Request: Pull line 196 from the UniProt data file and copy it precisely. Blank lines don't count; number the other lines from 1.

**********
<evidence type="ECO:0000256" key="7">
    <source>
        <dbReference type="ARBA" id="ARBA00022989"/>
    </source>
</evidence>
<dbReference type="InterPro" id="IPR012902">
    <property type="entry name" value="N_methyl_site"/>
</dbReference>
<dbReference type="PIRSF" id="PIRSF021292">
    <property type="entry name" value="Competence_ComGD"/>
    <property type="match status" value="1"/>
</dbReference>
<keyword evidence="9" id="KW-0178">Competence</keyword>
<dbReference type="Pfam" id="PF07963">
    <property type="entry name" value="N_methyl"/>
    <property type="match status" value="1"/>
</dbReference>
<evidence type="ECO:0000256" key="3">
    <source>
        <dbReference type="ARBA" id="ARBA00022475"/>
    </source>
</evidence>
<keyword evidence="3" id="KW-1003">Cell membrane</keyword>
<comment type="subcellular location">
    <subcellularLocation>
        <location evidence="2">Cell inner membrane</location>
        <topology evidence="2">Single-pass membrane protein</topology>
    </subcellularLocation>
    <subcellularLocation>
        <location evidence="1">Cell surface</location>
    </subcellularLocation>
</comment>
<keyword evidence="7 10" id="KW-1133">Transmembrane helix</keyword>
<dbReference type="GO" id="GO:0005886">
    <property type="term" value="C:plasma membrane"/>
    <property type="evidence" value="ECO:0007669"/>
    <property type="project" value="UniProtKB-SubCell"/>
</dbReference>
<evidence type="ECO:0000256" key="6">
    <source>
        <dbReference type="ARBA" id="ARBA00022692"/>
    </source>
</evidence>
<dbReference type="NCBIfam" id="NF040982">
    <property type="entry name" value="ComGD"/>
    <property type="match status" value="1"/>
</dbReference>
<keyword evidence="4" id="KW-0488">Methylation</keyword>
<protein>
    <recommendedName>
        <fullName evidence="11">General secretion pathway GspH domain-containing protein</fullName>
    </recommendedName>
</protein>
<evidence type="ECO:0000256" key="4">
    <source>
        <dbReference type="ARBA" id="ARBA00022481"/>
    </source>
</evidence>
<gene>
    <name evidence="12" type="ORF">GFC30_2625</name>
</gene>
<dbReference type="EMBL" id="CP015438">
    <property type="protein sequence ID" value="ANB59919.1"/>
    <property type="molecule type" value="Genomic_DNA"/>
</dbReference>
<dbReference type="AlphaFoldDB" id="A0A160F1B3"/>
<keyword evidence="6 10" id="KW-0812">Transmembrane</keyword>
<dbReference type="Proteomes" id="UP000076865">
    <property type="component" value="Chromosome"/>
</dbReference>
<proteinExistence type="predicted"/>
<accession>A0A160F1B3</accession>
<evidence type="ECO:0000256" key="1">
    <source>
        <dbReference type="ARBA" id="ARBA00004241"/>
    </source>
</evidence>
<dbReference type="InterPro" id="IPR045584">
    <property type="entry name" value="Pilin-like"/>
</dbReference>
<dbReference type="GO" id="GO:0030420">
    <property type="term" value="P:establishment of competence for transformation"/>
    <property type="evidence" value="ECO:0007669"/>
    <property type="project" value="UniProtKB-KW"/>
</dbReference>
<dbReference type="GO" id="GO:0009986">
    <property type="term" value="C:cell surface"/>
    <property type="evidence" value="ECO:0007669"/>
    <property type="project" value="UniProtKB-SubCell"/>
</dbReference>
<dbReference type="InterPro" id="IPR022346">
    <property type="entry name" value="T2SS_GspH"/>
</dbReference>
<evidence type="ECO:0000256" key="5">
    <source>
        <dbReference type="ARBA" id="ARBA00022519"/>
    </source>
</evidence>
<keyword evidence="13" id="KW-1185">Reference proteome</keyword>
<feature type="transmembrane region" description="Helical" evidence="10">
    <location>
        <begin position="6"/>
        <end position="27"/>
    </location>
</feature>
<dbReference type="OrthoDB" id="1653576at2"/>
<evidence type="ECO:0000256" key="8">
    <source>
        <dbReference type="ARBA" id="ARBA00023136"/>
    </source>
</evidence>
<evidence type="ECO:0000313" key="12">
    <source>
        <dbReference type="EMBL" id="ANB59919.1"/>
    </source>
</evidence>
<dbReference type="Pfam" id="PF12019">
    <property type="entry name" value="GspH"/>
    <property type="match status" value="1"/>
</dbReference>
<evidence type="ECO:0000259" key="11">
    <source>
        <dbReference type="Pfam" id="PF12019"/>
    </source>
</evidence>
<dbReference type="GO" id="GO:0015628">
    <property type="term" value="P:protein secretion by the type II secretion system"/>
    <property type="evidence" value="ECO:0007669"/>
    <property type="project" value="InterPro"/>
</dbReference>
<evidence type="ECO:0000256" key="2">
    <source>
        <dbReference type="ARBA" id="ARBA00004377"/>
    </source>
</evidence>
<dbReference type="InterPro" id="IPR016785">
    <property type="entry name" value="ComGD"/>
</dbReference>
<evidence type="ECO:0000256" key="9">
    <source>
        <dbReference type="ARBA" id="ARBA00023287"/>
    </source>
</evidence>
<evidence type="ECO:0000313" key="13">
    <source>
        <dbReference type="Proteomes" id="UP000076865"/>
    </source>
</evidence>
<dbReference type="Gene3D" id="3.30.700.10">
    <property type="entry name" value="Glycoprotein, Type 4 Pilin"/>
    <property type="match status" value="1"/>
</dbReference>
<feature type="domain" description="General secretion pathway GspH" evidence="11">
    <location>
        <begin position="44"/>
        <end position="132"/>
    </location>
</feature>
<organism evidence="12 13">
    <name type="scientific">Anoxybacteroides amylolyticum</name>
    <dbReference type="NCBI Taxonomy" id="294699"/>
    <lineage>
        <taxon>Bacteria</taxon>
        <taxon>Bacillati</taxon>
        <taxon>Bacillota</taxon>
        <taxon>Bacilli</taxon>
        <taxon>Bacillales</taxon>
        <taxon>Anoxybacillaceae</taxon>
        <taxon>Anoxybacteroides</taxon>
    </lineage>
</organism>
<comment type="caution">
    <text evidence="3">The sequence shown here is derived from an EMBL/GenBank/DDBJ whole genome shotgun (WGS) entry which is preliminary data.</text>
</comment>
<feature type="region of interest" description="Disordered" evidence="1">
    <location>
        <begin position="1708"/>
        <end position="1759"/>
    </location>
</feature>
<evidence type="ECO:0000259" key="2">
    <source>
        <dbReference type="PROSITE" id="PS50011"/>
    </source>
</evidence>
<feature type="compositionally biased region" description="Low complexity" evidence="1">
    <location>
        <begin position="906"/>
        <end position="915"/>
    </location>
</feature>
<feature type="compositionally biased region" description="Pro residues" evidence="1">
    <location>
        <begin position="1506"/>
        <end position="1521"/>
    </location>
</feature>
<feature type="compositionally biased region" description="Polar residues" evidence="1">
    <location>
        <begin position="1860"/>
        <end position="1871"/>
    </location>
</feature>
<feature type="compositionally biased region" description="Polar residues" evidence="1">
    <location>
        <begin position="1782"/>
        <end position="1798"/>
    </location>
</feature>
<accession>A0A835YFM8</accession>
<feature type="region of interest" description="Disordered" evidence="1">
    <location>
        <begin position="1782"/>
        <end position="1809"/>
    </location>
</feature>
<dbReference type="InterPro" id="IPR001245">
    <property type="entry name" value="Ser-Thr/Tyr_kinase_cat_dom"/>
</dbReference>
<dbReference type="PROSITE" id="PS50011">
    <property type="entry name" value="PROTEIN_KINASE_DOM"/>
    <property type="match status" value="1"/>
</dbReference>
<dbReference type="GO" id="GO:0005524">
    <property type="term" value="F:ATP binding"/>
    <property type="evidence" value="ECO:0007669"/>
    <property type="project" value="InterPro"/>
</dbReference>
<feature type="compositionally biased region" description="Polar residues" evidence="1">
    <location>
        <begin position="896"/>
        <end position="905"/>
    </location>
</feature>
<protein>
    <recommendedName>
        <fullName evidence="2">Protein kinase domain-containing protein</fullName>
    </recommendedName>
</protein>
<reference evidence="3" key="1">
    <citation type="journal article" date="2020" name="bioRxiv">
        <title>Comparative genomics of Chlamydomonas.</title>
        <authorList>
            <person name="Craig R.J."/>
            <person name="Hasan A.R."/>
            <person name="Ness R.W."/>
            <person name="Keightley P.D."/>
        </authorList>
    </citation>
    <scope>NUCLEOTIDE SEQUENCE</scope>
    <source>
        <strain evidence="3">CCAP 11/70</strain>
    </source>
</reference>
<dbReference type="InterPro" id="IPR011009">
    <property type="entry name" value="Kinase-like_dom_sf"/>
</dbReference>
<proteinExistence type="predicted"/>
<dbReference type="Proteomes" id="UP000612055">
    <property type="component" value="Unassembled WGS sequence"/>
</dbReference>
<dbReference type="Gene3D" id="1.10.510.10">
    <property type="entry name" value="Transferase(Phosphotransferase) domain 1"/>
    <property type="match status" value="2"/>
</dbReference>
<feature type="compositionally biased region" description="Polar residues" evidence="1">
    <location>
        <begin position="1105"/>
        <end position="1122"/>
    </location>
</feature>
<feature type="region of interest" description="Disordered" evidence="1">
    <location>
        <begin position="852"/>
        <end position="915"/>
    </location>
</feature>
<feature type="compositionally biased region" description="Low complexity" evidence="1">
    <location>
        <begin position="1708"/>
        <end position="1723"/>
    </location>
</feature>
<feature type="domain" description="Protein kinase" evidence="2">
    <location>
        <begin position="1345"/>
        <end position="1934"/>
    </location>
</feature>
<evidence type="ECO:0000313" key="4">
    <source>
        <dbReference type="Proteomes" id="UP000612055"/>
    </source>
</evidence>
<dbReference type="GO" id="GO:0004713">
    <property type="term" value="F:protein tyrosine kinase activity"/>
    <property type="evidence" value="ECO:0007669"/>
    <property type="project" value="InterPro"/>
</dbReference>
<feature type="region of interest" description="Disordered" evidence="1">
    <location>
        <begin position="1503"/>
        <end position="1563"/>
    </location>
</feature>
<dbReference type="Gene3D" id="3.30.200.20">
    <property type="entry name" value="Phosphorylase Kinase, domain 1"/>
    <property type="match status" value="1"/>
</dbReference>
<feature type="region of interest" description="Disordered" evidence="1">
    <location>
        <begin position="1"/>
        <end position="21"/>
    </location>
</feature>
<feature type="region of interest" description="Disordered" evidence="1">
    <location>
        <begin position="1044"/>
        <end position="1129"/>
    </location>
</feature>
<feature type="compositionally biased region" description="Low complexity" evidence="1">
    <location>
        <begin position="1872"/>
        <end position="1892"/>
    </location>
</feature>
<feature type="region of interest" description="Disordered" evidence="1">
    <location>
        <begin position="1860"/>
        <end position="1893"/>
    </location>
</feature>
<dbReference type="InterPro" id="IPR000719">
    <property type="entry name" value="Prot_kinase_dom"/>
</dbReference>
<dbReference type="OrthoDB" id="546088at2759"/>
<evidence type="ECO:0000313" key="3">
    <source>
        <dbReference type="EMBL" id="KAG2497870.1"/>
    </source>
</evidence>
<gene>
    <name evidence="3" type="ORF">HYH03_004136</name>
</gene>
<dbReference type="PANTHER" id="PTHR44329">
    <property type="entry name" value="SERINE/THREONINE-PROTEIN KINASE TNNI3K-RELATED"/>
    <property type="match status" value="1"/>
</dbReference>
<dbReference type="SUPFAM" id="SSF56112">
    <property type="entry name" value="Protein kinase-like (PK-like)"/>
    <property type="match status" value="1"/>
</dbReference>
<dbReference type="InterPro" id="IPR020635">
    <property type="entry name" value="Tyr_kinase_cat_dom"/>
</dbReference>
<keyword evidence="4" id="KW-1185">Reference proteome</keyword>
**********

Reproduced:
    </location>